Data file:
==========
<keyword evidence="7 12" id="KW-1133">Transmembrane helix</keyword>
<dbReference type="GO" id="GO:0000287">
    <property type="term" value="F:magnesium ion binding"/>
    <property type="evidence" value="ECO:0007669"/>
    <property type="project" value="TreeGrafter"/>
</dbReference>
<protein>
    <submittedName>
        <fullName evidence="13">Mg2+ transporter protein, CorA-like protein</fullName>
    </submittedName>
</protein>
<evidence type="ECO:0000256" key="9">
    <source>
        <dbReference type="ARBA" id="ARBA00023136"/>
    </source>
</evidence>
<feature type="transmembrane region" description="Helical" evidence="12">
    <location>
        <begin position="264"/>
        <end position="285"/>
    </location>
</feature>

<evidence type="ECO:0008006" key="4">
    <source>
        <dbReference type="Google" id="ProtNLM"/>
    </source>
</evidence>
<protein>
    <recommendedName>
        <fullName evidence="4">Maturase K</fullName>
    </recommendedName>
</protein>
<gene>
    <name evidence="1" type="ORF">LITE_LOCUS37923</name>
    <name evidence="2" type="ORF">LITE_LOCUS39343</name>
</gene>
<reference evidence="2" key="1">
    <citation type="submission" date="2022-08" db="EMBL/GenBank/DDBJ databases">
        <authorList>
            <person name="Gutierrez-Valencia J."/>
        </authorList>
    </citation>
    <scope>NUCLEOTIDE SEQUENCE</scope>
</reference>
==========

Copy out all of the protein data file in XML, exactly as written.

<keyword evidence="7 12" id="KW-1133">Transmembrane helix</keyword>
<dbReference type="GO" id="GO:0000287">
    <property type="term" value="F:magnesium ion binding"/>
    <property type="evidence" value="ECO:0007669"/>
    <property type="project" value="TreeGrafter"/>
</dbReference>
<protein>
    <submittedName>
        <fullName evidence="13">Mg2+ transporter protein, CorA-like protein</fullName>
    </submittedName>
</protein>
<evidence type="ECO:0000256" key="9">
    <source>
        <dbReference type="ARBA" id="ARBA00023136"/>
    </source>
</evidence>
<feature type="transmembrane region" description="Helical" evidence="12">
    <location>
        <begin position="264"/>
        <end position="285"/>
    </location>
</feature>

<evidence type="ECO:0008006" key="4">
    <source>
        <dbReference type="Google" id="ProtNLM"/>
    </source>
</evidence>
<protein>
    <recommendedName>
        <fullName evidence="4">Maturase K</fullName>
    </recommendedName>
</protein>
<gene>
    <name evidence="1" type="ORF">LITE_LOCUS37923</name>
    <name evidence="2" type="ORF">LITE_LOCUS39343</name>
</gene>
<reference evidence="2" key="1">
    <citation type="submission" date="2022-08" db="EMBL/GenBank/DDBJ databases">
        <authorList>
            <person name="Gutierrez-Valencia J."/>
        </authorList>
    </citation>
    <scope>NUCLEOTIDE SEQUENCE</scope>
</reference>